Talk us through your journey in designing, developing, iterating, and testing your invention.
Our team led by Prof. Benjamin Tee began studying high-resolution and high-speed electronic skin sensor arrays in 2018. Seeking to find enhanced applications for our sensor technology by combining it with artificial intelligence, we encountered the challenges faced by glaucoma patients and clinicians.
After interviewing patients and clinicians, our team identified several limitations of current tonometry: specialised equipment and personnel, high monitoring costs, pain and discomfort from anaesthesia and corneal contact of clinical tonometry, inaccurate measurements, and regular hospital visits. These drove the ideation of a pain-free, low cost and reliable eye pressure sensor.
Our initial prototype consisted of a 3D-printed sensor holder with bulky electronics. After feedback from clinicians and volunteers, we decided to integrate the sensor onto a glove to make HOPES wearable. We then designed a lightweight, wearable single-finger glove with incorporated electronics into a smart watch design.
For more user-friendly features, we brainstormed and plan to introduce Bluetooth communication to transmit collected data to the paired device for real-time viewing. For HOPES performance, we continue iterating to improve the accuracy and usability by collecting data from users to train our machine learning model. We will also continue to look out for user feedback and clinician evaluations since they are imperative to us throughout the design process to optimise HOPES’ features and user experience.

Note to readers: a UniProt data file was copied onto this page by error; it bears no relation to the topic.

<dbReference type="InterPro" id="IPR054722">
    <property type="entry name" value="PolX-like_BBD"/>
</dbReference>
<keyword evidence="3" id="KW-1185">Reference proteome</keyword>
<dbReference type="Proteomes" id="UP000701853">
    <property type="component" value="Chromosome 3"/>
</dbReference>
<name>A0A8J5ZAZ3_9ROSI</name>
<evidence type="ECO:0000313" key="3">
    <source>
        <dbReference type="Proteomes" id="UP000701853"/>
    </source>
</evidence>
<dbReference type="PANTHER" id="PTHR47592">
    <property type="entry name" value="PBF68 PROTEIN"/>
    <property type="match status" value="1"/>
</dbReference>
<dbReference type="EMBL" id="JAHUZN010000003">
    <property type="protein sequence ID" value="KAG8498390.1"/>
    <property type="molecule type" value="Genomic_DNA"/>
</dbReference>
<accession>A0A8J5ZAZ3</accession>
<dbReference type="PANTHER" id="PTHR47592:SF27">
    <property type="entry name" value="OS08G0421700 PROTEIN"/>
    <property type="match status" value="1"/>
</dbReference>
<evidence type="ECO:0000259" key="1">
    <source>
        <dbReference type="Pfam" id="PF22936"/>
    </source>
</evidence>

How long did this process take?
Our ideation started last year. We are currently working on iterating and testing HOPES. It took us about 8 months to reach our current stage.
What were some of the challenges you faced while developing your invention?
Designing the technology into a right form factor is critical so that users of all ages can use it easily with little training. We had to work with materials, electronics and software to make the technology work well in various situations, especially when it is a home use device.
The other main design challenge was to create a non-invasive solution for the user. While GAT requires direct corneal contact to measure eye pressure, we wanted the user to be able to measure their eye pressure easily by simply applying their finger to their eyelid.
Additional eye factors such as eyelid thickness and its properties thus need to be taken into consideration. These factors pose challenges in training our machine learning model.
Additionally, to adapt from bulk electronics to a wearable device, we faced the challenges in product design. We took inspiration from fishing gloves to reduce the size of HOPES. We aim to make HOPES an elegant design, lightweight, and fitted for all.